With the recent flood of news on breastfeeding moms in public, the focus has been on the mothers. A recent study published in the Proceedings of the National Academy of Sciences journal in Germany takes another direction and places the focus on the baby, for a refreshing change.
According to this study, the relationship between the mother, father, and infant is so intense it creates an emotional response from the baby that ranges from anger to pure happiness. The clinical researchers were able to measure the emotions based on the length of time that a baby focuses on different faces shown to them while nursing.
However, this emotional response is only seen in babies with a certain genotype known as the CC genotype that has the CD38 gene. This is a glycoprotein gene often found on the surface of your white blood cells or the immune cells. Those with impaired CD38 gene cells are at risk for leukemia, type II diabetes, and social amnesia, among others. The babies who were tested tend to look longer at the happy faces and less on the angry faces. They responded to social clues from the eyes of the people they were shown but also, the length of time that they breastfed played a significant role in their ability to respond emotionally to faces.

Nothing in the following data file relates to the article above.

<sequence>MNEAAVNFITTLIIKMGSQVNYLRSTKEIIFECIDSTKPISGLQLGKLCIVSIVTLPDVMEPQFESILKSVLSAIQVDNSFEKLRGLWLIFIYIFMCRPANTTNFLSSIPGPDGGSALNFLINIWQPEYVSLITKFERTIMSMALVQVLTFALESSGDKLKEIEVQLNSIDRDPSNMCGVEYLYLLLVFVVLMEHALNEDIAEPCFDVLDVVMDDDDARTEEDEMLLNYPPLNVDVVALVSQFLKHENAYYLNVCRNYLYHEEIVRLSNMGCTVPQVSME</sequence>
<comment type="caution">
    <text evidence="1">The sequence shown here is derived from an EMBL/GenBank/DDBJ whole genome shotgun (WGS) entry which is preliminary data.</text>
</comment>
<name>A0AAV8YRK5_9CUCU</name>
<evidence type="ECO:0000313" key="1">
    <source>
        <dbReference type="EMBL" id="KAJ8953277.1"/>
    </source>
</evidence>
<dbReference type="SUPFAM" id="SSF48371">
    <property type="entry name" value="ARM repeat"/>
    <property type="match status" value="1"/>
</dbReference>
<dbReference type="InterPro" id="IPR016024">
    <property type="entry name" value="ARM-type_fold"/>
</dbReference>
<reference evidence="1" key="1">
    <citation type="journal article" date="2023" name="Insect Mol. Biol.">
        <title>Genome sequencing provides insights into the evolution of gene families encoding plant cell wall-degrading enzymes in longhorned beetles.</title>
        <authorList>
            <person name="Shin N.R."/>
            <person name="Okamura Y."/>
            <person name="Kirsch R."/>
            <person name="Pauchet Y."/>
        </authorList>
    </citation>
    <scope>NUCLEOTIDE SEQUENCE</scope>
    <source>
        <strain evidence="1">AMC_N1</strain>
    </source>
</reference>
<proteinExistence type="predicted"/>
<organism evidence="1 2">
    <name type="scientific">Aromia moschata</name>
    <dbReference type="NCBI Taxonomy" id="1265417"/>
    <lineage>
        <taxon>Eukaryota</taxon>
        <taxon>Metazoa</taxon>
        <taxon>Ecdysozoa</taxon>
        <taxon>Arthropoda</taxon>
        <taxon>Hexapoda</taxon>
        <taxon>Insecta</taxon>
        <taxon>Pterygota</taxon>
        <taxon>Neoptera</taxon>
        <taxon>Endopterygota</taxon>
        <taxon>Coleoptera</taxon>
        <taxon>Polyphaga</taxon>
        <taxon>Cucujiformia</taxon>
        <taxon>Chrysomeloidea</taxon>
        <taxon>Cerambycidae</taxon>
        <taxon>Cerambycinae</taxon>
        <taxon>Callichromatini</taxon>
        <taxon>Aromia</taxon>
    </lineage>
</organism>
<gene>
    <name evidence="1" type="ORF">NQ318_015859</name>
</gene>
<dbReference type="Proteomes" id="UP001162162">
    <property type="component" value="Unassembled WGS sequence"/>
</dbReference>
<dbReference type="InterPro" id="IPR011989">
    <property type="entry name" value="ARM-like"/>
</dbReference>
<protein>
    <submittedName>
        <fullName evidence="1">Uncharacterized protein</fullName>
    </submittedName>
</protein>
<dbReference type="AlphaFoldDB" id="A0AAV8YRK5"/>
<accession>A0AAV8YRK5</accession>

Babies who are breastfed longer are more responsive to emotions in people’s eyes.
It is important though to note that there are factors about this study that have to be considered. One, the study was conducted in Germany where paid maternity leave can extend to up to one year that makes breastfeeding much simpler for parents. Second, there is no indication that the babies will continue to be emotionally responsive after they have been weaned from breast milk.
What this study does bring attention to is that while the rights of women to breastfeed in public should not be extensively debated upon on the basis of “being offensive,” it is more important to focus on the benefits of feeding babies properly. As of now, breast milk is still the best nutrition for babies up to one year of age. It is also very practical and brings the family closer together especially between mother and child. This study also aims to remove the stigma of breastfeeding as being “old hat” as it proves that babies are extremely responsive at this age and need this kind of physical and emotional attachment with adults – even those unrelated to the immediate family.